Watch out for gazumping
Financial institutions selling a repossessed property want to achieve the highest price possible. For this reason, they rarely remove a property from the market after accepting an offer on it. This means you can expect the competition (if any) to continue snapping at your heels until exchange. The risk of losing your survey and legal fees is consequently higher than with the average transaction. As a result, it makes sense to push through to completion as quickly as possible. Buyers in Scotland, however, face a less pressurised situation, thanks to the country's tighter rules on property sales.

If the previous owner was a buy-to-let landlord, the property may be being sold with a tenant in situ. This can be a tricky situation and may affect your ability to get a mortgage. It is always worth seeking specific legal advice if you suspect or know that a tenant is living at the property.

Properties previously owned by someone who was in financial difficulties may be visited by bailiffs even after a sale has gone through. Make sure you keep evidence of your ownership of the property to hand. If you receive debt collection letters, ring the company that sent them and explain the new situation. On the same note, it's worth keeping an eye on your credit score to make sure it doesn't get mixed up with that of the previous owner. This is unlikely, but not unheard of.

Buying through an estate agent
While an estate agent may advertise a repossession sale in the same way as any other sale, it will not always do so. It is worth calling estate agents in your target area to see if they have any repossession sales not listed on their website or in their agency window.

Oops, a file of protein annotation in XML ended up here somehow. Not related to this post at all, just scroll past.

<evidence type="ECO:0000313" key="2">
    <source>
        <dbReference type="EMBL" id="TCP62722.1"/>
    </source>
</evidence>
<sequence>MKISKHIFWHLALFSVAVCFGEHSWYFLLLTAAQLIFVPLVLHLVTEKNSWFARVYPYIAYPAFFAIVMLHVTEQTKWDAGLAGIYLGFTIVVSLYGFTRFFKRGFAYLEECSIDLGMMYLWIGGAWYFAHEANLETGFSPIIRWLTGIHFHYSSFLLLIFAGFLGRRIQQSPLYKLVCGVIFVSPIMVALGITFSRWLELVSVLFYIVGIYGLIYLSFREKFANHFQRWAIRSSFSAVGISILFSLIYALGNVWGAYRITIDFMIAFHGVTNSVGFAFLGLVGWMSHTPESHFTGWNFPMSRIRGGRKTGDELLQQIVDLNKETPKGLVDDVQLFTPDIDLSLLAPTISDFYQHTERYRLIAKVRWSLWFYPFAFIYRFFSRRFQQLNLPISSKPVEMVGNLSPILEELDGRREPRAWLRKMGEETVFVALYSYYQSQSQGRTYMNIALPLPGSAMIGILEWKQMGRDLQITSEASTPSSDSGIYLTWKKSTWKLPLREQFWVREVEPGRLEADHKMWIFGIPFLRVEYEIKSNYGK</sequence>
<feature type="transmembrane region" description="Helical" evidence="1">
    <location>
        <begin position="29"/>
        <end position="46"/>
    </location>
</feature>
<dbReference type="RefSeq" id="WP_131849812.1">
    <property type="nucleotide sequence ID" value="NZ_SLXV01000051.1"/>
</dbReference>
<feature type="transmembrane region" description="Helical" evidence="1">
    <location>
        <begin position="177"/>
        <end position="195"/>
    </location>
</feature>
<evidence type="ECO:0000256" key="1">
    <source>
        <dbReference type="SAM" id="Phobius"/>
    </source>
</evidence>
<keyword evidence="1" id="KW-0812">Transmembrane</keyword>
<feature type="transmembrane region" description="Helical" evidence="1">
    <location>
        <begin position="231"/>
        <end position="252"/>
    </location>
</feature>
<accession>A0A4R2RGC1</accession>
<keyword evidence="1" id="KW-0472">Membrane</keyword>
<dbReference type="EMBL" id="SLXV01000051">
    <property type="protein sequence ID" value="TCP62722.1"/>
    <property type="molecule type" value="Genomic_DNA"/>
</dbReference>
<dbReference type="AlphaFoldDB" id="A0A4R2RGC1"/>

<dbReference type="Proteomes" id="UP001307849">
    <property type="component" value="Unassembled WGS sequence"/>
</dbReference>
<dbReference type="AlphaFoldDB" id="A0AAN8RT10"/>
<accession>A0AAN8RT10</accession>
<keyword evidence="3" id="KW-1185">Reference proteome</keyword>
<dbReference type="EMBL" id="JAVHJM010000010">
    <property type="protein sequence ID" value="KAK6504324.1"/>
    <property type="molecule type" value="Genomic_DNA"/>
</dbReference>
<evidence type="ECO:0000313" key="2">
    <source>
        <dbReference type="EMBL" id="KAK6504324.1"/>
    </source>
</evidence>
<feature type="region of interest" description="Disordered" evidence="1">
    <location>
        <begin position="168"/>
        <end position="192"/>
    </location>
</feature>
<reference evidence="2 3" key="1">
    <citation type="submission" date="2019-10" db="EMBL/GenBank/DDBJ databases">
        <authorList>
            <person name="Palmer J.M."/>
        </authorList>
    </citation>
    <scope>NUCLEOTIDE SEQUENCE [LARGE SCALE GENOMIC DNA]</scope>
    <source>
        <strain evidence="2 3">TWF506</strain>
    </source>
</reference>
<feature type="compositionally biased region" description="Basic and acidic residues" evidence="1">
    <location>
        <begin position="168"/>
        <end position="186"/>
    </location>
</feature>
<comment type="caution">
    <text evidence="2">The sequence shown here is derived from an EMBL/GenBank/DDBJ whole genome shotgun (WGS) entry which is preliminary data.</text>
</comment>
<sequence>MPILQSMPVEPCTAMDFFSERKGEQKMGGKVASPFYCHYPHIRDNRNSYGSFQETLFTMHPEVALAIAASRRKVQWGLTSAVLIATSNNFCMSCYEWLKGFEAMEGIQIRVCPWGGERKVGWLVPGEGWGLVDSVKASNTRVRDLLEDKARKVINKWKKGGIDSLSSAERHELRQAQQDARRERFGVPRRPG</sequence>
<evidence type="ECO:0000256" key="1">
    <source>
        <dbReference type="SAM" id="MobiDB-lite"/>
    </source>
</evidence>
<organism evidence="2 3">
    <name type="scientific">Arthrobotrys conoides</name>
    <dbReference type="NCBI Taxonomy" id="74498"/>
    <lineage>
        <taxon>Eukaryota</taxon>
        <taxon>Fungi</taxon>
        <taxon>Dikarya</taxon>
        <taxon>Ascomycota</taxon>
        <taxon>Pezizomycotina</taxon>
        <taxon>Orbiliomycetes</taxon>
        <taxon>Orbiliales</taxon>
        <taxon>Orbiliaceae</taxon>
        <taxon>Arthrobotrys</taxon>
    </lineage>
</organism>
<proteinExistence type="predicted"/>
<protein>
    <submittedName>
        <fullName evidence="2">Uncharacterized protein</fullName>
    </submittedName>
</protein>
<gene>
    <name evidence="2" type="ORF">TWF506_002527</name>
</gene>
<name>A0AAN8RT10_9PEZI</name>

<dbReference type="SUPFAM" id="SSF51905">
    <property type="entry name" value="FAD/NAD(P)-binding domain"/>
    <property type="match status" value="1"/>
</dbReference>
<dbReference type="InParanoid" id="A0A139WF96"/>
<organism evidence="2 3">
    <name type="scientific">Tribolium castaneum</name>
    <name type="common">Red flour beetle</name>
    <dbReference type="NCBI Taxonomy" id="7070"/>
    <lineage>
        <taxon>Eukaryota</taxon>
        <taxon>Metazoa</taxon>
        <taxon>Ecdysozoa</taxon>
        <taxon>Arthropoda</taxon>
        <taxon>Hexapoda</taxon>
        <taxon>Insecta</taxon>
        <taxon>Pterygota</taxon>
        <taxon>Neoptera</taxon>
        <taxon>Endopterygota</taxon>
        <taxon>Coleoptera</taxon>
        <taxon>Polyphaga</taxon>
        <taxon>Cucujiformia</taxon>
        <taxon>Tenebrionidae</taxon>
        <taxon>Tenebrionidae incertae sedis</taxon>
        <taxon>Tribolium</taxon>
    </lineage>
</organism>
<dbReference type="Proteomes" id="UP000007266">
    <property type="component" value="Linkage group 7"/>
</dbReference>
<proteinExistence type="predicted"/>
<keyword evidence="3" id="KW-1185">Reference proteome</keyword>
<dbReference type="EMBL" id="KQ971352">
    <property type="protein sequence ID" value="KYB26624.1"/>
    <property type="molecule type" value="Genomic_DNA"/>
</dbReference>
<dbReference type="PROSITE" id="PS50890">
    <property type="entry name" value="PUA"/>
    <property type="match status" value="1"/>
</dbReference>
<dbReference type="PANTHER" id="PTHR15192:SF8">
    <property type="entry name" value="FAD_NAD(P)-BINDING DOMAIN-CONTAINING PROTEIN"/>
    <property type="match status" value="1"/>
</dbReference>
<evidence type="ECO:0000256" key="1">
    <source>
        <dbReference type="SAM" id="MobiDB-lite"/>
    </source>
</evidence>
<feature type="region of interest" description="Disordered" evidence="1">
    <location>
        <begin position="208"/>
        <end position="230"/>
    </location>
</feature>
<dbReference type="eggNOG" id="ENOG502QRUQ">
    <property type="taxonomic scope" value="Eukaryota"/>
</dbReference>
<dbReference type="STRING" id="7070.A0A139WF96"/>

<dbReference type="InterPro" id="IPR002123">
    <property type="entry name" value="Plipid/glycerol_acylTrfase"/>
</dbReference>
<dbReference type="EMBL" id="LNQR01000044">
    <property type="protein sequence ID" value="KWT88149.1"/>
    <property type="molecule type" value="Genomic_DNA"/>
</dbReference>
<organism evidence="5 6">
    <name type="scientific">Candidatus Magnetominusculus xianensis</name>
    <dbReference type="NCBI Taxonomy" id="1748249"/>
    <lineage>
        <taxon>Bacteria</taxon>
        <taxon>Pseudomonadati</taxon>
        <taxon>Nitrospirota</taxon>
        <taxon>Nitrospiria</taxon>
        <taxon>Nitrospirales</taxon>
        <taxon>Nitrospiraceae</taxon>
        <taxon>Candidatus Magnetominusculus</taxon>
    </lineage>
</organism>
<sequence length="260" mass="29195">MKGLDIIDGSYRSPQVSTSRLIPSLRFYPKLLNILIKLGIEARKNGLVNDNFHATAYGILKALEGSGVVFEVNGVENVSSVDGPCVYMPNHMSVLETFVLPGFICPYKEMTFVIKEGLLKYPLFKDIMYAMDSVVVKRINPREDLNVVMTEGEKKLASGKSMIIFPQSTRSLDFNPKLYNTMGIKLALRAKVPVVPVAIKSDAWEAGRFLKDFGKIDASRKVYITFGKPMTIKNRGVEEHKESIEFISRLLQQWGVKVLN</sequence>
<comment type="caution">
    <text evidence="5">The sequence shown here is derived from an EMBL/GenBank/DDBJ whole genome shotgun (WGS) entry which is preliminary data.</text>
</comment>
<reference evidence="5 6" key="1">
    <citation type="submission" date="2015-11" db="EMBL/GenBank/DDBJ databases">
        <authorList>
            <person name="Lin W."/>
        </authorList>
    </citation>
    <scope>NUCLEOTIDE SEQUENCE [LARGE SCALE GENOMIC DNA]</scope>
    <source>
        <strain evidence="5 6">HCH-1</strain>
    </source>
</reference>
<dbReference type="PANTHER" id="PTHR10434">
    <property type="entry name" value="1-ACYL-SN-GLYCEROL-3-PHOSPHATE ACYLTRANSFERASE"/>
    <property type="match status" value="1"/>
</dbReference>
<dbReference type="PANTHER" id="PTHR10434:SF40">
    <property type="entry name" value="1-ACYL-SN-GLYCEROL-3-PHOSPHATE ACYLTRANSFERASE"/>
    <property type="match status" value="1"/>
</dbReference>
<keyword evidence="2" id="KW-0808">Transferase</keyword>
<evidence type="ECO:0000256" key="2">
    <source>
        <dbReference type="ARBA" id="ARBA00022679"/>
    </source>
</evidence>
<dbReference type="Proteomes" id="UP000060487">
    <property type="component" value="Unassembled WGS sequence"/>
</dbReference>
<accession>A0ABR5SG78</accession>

Buying at auction
Banks and lending institutions may look to offload repossessed properties through auction houses, rather than via an estate agent. This speeds up the process even more and gives you, as the potential buyer, less time to research a purchase. However, you must not neglect that research. Auction listings are usually released around four weeks before the auction. This gives the organised buyer sufficient time to arrange a viewing and a survey, and to get their finances in line. This last is a must, because a successful bid at auction commits you to pay a 10 per cent deposit on the spot and then gives you between 14 days and six weeks to complete the sale and pay the balance. Finally, remember that auctions can be emotionally-charged events. If you haven't been to one before, it's sensible to do so before attempting to bid at one. It's also essential to go in knowing your absolute maximum and confident that you will not be swayed to go beyond it.

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Source: Nethouseprices 02/07/2018